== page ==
Saturday, April 1, 2023

Did the 'Same Crowd' that Waved Palms Later Condemn Jesus? (2)

According to Luke, the crowd on Palm Sunday is associated with those sympathetic to Jesus: "a whole multitude of the disciples" and John mentions those who had "been with Jesus" at Lazarus' resurrection, who continued to testify to this act. Both Luke and John mention the presence of the Pharisees, either as those in the crowd itself, or as onlookers. Matthew and Mark offer the least help in naming the participants.

Jesus' sentence of death before Pilate is what now concerns us. It's especially important to consult the Gospels themselves to see who was in the crowd before Pilate, the group who pronounces the judgment of death by crucifixion (a Roman capital punishment). There are plenty of inconsistencies in the accounts with actual Roman law as it was supposedly practiced in the time of Jesus, and a great resource in this area is the classic, The Trial of Jesus by Chandler. Who exactly is apart of this crowd and who shouted "crucify."

The twelve disciples are removed from this scene. Judas has already met his end in Matthew 27: 3-10. In Matthew 26:56, Mark 14: 50, the disciples scatter. Although Peter follows at a distance at first (Luke 22:54), he, too, eventually leaves the High Priest's courtyard after his three-fold denial (Matthew 26: 75, Luke 22:62). In John, Peter is accompanied by "another disciple," since "that disciple was known to the High Priest." John 18:15

Gone from the crowd of Palm Sunday is any mention of the Pharisees. Their warnings on Palm Sunday become fulfilled during the arrest and trial. The Pharisees, the teachers, who later become the rabbis of Judaism, are not the power brokers in the story. One might consider their warnings on Palm Sunday to be akin to a "word to the wise."

Luke has Pilate calling together "the chief priests, the leaders, and the people." Luke 23:13 NRSV These are the ones who later shout, "Crucify, crucify him!" in Luke 23: 21. For Matthew, the presence of the chief priests and elders were the reason the people turn: "Now the chief priests and elders persuaded the crowds to ask for Barabbas and and to have Jesus put to death." (Matthew 27:2, NRSV) Mark 15:11 has the chief priests acting alone to stir up the "crowd." According to Matthew, there is more than one crowd --"many crowds" and pass the word from person to person. If you pass a story from person to person, the story will change as it spreads.

In John, after Pilate questions Jesus the first time; he presents Jesus to the Jewish authorities, and it's the "chief priests and the police" who first shout 'Crucify him!' Crucify him!' (John 19:6) In John 19:14-15, when Pilate, after his second and final questioning of Jesus, says to the Jews, with dark irony, "Here is your King," the narrative continues, " They cried out, 'Away with him! Away with him! Crucify him!'" (Note "The Jews" in the NRSV is translated as "the crowd" in the Contemporary English Version)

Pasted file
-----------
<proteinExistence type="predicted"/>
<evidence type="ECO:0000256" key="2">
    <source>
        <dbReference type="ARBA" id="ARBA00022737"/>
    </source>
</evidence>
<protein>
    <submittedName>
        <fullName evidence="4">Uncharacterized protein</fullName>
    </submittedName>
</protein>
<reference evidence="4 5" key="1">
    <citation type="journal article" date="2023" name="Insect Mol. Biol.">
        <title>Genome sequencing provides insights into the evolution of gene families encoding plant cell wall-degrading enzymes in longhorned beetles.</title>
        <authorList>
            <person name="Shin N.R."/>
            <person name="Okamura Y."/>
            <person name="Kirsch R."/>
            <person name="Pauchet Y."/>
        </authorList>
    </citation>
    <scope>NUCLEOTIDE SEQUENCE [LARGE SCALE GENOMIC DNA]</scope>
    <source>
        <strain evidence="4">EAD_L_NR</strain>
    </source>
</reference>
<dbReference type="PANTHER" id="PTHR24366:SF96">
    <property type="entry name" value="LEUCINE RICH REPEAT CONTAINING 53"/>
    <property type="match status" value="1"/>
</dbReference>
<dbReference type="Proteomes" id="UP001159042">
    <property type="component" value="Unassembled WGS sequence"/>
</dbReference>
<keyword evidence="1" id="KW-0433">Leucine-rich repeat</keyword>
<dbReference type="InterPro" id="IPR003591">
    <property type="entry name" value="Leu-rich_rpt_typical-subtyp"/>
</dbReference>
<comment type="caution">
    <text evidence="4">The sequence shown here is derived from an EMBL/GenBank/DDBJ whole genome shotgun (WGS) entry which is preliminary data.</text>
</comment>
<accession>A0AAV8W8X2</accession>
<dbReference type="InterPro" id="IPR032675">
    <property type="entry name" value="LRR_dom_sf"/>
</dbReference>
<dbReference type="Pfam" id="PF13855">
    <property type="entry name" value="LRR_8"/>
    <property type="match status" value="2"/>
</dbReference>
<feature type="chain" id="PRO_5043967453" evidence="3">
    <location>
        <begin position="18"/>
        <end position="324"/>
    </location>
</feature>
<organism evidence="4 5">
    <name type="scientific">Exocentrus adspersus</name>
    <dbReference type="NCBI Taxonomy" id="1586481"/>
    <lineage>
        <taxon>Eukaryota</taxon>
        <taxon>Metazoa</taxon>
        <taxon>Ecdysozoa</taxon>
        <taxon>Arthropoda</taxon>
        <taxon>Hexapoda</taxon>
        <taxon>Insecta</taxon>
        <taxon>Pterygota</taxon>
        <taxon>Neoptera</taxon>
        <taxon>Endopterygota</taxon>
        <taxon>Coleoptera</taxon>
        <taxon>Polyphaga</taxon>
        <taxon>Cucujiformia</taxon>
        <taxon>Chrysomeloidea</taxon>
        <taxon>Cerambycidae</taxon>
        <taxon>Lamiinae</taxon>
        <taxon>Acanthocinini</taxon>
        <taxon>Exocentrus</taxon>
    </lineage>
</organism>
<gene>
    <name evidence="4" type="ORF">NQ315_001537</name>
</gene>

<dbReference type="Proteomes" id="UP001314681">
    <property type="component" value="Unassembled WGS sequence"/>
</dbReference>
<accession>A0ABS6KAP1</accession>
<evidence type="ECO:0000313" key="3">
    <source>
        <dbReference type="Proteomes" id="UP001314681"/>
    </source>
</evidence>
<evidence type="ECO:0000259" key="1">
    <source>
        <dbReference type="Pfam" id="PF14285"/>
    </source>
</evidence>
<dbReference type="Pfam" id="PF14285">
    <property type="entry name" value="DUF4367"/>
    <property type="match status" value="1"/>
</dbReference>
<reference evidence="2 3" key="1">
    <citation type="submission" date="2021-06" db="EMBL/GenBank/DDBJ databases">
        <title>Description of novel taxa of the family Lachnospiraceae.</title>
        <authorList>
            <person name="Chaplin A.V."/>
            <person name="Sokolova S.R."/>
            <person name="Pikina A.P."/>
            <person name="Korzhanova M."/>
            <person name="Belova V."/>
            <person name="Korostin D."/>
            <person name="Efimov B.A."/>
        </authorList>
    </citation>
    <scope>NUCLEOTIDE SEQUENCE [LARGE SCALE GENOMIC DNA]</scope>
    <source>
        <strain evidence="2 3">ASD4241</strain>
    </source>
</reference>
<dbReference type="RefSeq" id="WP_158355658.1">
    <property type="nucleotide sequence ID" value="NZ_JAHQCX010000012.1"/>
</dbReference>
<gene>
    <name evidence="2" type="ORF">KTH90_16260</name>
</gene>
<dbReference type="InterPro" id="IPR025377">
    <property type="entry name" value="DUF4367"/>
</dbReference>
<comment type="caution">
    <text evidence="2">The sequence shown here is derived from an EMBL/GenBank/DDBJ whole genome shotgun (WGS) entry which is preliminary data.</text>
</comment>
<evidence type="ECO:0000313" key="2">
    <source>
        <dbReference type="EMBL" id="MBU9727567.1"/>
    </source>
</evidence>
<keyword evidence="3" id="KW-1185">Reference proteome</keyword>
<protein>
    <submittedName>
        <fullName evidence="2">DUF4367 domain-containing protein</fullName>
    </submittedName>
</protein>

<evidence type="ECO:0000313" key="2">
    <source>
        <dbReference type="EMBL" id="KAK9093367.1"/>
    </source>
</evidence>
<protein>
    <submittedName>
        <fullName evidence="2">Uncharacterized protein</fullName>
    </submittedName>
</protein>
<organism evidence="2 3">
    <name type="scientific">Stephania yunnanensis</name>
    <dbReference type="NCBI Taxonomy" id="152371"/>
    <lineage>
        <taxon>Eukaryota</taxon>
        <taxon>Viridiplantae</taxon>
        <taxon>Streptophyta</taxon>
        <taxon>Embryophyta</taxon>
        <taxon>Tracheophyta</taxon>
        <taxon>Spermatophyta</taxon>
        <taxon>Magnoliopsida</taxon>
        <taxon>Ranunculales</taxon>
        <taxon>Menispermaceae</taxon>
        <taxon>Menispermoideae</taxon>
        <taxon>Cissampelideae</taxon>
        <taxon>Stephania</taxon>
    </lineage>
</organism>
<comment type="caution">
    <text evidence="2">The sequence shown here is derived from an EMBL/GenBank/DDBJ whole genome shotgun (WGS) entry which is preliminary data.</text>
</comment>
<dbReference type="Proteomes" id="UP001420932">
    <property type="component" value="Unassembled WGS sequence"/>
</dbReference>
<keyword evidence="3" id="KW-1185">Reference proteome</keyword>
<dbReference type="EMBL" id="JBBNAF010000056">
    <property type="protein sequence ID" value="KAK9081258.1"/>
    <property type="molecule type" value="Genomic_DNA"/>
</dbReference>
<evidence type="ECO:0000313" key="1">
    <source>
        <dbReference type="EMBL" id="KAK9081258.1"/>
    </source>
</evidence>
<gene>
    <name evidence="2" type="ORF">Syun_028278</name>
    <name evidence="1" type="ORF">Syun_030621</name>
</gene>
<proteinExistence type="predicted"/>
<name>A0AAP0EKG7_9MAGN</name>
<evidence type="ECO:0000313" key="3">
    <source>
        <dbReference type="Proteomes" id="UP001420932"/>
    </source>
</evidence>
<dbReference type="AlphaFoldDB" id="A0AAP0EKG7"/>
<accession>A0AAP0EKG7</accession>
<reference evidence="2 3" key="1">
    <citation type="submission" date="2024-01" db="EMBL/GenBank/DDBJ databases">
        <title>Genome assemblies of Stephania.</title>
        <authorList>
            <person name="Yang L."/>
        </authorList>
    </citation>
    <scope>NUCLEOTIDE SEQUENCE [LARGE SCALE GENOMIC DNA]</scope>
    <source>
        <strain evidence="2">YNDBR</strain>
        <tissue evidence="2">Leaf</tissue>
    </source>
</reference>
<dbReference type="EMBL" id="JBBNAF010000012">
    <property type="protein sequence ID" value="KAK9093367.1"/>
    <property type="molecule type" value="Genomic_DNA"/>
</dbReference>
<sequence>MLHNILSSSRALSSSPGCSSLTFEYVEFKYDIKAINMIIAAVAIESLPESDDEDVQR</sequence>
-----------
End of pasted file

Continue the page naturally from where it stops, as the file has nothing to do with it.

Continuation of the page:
From the above account(s), the temple authorities really take the leading role, all the way to the last words of the "crowd" in John 19:16. The accounts firmly place a primary role to the chief priests, the elders, and their security force made up of Temple police, and Roman soldiers. The rest of the crowd's make-up doesn't appear to be a concern of the Gospel writers. And nowhere do any of the Gospels state that the crowd before Pilate is the same group as that of the Triumphal Entry.

In comparing these two accounts in the Gospels, about the only thing I can conclude is that on Palm Sunday, it seemed to be the disciples day, whereas; on Good Friday, the voices "Crucify him!" prevailed. Luke 23:22 But these voices were led by the Jewish Temple elite, not disciples, and not even the Pharisees. 

It's all too familiar to say that the same crowd that welcomed Jesus as their king a few days later shouted "Nail him to a cross!" But to do that, the preacher-teacher must go beyond the text. Further, there is no conspiracy that the writers would intend us to see the two crowds as one, not with the crowds of disciples and any sympathetic Pharisees running away from Jesus- and anyone connected to him.

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